S+L logo

Overcoming a Globalization of Indifference

February 15, 2015
Overcoming cropped
Biblical Reflection for Ash Wednesday - February 18, 2015
On Ash Wednesday the Church begins her great Lenten journey with Jesus on the road to Jerusalem. For centuries, Lent has been a very intense spiritual journey and experience for the followers of Jesus Christ. Why are there 40 days in Lent? It took 40 days for sinfulness to drown in the flood before a new creation could inherit the earth. It took 40 years for the generation of slaves to die before the freeborn could enter the Promised Land. For 40 days Moses, Elijah and Jesus fasted and prayed to prepare themselves for a life's work. Lent invites us to turn from our own selves, from our sin, to come together in community. Self-denial is the way we express our repentance. Self-denial is threefold, advises Matthew's Gospel.
We pray: "Go to your room, close your door, and pray to your Father in private."
We fast: "No one must see you are fasting but your Father."
We give alms: "Keep your deeds of mercy secret, and your Father who sees in secret will repay you."
The central theme of Pope Francis’ Lenten message this year is indifference, a topic that the Holy Father has addressed on a number of occasions. Indifference is an important concept to explain the different phenomena of the modern world. One of the most significant moments when Pope Francis spoke of this indifference was during his short but highly significant visit to the island of Lampedeusa, off the coast of Sicily, in July 2013.  There he spoke of “the globalization of indifference,” not merely as a geographical phenomenon, but also a cultural one. The Lenten season is always a time of conversion, change and renewal. It is a time for overcoming this globalization of indifference and entering into a new phase in which we recognize the difference between the self and the other, between one lifestyle and another, between oneself and God. This year’s Lenten Message presents three areas in which indifference must be overcome: the Church, the community and the individual.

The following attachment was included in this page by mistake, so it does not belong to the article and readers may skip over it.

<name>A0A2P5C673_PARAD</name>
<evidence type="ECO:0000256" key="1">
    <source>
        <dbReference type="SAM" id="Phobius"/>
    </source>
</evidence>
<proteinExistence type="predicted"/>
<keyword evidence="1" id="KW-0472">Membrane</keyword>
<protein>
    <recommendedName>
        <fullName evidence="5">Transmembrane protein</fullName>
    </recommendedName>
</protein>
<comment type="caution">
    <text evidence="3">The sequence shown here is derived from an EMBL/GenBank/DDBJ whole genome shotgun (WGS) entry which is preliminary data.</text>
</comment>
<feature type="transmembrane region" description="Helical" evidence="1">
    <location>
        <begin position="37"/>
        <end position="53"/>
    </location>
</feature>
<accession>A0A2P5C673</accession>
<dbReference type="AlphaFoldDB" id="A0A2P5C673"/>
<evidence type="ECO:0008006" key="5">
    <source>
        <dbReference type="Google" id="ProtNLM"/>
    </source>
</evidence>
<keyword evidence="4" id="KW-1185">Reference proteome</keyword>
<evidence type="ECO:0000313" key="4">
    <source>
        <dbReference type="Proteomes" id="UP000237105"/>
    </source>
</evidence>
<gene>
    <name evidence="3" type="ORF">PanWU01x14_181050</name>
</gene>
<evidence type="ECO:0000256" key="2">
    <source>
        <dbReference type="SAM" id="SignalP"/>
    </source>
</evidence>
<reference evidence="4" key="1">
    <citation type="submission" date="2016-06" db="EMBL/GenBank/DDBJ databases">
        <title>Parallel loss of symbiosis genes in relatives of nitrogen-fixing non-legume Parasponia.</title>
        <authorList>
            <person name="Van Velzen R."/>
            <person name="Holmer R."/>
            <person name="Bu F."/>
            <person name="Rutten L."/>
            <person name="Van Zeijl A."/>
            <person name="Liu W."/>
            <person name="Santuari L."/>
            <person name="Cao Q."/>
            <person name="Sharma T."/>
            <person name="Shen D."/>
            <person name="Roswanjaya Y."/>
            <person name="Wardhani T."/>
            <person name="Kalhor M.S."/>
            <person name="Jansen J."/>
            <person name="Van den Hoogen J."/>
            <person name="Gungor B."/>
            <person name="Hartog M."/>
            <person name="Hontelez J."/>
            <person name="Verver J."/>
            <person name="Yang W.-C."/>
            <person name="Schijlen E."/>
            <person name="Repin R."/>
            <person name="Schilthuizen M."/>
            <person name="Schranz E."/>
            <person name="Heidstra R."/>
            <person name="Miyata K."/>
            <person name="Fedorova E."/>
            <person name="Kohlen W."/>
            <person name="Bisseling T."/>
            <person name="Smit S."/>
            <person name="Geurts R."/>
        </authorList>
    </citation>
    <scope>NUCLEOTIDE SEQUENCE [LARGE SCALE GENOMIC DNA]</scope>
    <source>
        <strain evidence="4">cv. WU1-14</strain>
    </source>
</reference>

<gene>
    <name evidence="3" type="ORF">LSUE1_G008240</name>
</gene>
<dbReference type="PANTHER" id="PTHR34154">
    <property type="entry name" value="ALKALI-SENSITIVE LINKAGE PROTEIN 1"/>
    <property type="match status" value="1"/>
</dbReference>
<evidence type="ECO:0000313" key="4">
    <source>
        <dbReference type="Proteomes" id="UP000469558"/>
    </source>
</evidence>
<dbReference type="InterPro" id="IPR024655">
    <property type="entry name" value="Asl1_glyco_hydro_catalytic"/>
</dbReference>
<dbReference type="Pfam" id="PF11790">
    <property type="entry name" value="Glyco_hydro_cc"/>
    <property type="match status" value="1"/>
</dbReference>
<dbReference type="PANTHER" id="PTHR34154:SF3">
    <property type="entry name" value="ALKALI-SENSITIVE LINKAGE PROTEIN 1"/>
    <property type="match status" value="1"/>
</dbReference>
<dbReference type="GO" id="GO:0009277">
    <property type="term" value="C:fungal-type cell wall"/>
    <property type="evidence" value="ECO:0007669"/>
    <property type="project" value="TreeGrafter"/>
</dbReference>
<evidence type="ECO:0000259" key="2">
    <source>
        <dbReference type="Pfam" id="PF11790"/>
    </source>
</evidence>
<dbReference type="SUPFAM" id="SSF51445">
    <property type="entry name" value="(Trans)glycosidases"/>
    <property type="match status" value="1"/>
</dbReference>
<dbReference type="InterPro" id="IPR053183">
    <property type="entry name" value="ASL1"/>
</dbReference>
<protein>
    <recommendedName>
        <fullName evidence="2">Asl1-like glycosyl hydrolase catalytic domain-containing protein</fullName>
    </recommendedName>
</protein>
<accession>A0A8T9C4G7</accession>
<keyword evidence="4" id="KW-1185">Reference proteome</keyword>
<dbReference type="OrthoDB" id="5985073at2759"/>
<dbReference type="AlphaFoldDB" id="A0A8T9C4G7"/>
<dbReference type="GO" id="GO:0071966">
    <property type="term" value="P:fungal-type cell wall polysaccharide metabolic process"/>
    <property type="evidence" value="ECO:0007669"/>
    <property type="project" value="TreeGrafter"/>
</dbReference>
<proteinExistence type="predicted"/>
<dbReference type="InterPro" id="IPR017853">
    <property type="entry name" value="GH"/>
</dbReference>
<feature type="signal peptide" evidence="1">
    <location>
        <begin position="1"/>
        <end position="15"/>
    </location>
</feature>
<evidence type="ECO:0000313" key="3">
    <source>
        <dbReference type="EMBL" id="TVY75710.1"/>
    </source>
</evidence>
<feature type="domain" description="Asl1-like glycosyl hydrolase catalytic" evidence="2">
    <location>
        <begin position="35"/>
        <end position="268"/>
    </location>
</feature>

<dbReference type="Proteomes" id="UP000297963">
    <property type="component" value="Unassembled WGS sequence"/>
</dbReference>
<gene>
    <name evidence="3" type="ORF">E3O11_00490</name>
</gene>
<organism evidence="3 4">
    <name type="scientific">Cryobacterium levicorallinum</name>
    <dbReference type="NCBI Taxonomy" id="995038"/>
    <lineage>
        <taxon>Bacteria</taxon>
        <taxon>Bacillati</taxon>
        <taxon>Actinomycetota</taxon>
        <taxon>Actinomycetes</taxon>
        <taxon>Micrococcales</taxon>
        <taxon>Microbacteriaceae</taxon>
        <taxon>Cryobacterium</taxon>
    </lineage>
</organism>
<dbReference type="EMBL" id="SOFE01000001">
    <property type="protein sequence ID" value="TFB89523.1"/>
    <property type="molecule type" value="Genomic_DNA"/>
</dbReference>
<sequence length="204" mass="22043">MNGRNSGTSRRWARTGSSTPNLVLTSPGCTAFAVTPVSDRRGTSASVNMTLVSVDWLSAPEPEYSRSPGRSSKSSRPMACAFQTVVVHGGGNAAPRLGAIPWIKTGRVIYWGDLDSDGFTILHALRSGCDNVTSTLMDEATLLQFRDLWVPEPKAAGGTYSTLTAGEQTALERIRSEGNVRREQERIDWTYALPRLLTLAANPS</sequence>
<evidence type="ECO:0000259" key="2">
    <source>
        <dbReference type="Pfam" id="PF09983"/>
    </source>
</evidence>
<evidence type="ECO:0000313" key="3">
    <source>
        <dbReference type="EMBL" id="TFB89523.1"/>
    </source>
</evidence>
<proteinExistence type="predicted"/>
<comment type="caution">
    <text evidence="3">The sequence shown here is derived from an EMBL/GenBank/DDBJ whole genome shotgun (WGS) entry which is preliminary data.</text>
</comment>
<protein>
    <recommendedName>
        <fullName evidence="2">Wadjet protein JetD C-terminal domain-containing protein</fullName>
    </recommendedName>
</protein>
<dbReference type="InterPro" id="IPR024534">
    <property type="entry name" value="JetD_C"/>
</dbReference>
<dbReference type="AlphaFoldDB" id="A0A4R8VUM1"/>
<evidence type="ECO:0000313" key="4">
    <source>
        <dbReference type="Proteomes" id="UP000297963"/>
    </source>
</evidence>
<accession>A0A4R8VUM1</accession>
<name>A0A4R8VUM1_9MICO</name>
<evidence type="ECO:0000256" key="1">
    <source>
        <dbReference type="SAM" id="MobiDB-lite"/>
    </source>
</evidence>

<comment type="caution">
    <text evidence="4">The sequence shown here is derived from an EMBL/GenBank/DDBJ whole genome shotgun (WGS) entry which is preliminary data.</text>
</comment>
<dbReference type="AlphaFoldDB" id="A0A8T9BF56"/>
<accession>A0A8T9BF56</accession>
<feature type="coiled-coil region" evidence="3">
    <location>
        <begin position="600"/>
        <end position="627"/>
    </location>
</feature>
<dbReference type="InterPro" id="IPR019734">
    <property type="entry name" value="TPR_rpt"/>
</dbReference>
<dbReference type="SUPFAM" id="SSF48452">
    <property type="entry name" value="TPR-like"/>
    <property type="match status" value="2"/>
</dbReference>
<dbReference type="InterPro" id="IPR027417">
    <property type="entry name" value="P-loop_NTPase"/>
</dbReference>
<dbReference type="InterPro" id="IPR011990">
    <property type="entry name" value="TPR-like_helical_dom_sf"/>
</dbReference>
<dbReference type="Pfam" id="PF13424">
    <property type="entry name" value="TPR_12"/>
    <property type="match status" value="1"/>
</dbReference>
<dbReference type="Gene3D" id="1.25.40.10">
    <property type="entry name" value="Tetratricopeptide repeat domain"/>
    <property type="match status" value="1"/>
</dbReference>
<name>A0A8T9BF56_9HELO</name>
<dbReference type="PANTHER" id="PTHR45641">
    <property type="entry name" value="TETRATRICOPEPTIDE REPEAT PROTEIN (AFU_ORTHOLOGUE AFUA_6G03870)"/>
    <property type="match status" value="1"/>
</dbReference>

Pope Francis speaks about the necessary conversion and the new heart that can beat within us. The key step in all social reconstruction and cultural renewal is change in the individual. The Gospel provides the keys for achieving this change in the person, which then affects the whole social fabric. Pope Francis warns however that conversion does not have its purpose in a better society, but in the knowledge of Christ and in becoming like Him.
We can see clearly in Pope Francis’ teaching that he calls us to go beyond a faith that serves only to care for oneself and one's own well being. Indifference stems from an attitude to life in which otherness does not make a difference and so each person withdraws into himself. Faith also can become instrumental in this search for self.  Our path, Francis explained, is must take us further, “beyond ourselves”, so that we “live our faith by looking at Christ and in Him we find the Father and brothers and sisters who await us”.